Model-Based Approach to Improve Clinical Outcomes in Neonates With Opioid Withdrawal Syndrome Using Real-World Data
JournalClinical Pharmacology and Therapeutics
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AbstractAt least 60% of the neonates with opioid withdrawal syndrome (NOWS) require morphine to control withdrawal symptoms. Currently, the morphine dosing strategies are empiric, not optimal and associated with longer hospital stay. The aim of the study was to develop a quantitative, model-based, real-world data-driven approach to morphine dosing to improve clinical outcomes, such as reducing time on treatment. Longitudinal morphine dose, clinical response (Modified Finnegan Score (MFS)), and baseline risk factors were collected using a retrospective cohort design from the electronic medical records of neonates with NOWS (N = 177) admitted to the University of Maryland Medical Center. A dynamic linear mixed effects model was developed to describe the relationship between MFS and morphine dose adjusting for baseline risk factors using a split-sample data approach (70% training: 30% test). The training model was evaluated in the test dataset using a simulation based approach. Maternal methadone and benzodiazepine use, and race were significant predictors of the MFS response. Positive autocorrelations of 0.56 and 0.12 were estimated between consecutive MFS responses. On an average, for a 1,000 ?g increase in the morphine dose, the MFS decreased by 0.3 units. The model evaluation showed that observed and predicted median time on treatment were similar (13.0 vs. 13.8 days). A model-based framework was developed to describe the MFS -morphine dose relationship using real-world data that could potentially be used to develop an adaptive, individualized morphine dosing strategy to improve clinical outcomes in infants with NOWS. Copyright 2020 The Authors. Clinical Pharmacology & Therapeutics Copyright 2020 American Society for Clinical Pharmacology and Therapeutics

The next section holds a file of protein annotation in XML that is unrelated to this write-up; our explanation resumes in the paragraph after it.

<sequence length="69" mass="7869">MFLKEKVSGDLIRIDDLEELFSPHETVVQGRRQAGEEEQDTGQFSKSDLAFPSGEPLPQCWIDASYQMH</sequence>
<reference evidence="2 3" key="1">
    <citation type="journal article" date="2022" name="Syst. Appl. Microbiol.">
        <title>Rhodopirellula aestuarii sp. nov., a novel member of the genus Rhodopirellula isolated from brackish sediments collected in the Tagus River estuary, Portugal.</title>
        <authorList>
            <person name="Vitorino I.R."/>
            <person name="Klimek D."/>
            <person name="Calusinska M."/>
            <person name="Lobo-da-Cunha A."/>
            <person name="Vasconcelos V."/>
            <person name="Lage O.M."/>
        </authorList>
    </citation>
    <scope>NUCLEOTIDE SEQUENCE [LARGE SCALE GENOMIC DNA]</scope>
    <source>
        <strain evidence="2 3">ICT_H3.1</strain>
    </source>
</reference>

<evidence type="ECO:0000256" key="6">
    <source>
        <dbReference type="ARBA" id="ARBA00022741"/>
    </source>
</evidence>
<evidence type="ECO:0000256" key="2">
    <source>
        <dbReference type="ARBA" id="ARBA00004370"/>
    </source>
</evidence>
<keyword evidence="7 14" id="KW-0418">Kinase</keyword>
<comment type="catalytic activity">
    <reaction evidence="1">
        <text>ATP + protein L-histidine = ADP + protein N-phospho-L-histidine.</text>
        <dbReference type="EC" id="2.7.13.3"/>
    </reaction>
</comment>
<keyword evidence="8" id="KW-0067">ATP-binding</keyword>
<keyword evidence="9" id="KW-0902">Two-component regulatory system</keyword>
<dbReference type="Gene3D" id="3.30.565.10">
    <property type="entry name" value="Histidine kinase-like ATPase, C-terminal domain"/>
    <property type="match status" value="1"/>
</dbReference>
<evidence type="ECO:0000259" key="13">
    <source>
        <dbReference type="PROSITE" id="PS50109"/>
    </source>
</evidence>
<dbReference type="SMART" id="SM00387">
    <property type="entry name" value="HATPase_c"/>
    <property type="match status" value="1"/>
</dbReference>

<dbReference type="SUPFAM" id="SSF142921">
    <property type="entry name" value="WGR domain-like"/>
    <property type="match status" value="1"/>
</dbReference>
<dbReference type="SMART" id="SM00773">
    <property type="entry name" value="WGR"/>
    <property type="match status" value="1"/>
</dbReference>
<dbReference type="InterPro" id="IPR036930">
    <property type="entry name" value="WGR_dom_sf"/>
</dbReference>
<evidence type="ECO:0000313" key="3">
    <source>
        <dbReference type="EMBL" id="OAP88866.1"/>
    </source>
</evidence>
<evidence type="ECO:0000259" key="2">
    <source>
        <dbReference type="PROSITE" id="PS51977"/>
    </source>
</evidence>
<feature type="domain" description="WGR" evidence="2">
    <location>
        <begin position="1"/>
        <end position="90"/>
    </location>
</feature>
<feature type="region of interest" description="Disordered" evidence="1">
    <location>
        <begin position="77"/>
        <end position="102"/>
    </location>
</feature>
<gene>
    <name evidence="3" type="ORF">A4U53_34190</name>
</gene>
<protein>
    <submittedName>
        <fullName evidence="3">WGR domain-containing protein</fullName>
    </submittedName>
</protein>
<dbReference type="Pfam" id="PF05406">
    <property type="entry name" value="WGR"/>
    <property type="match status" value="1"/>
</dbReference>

SponsorsThis study was funded by a Science to Systems Grant (SSG) Program from the University of Maryland, Baltimore - Center for Addiction Research, Education and Service (UMB CARES).
Neonatal Abstinence Syndrome--drug therapy
Opioid-Related Disorders--drug therapy
Identifier to cite or link to this itemhttp://hdl.handle.net/10713/15348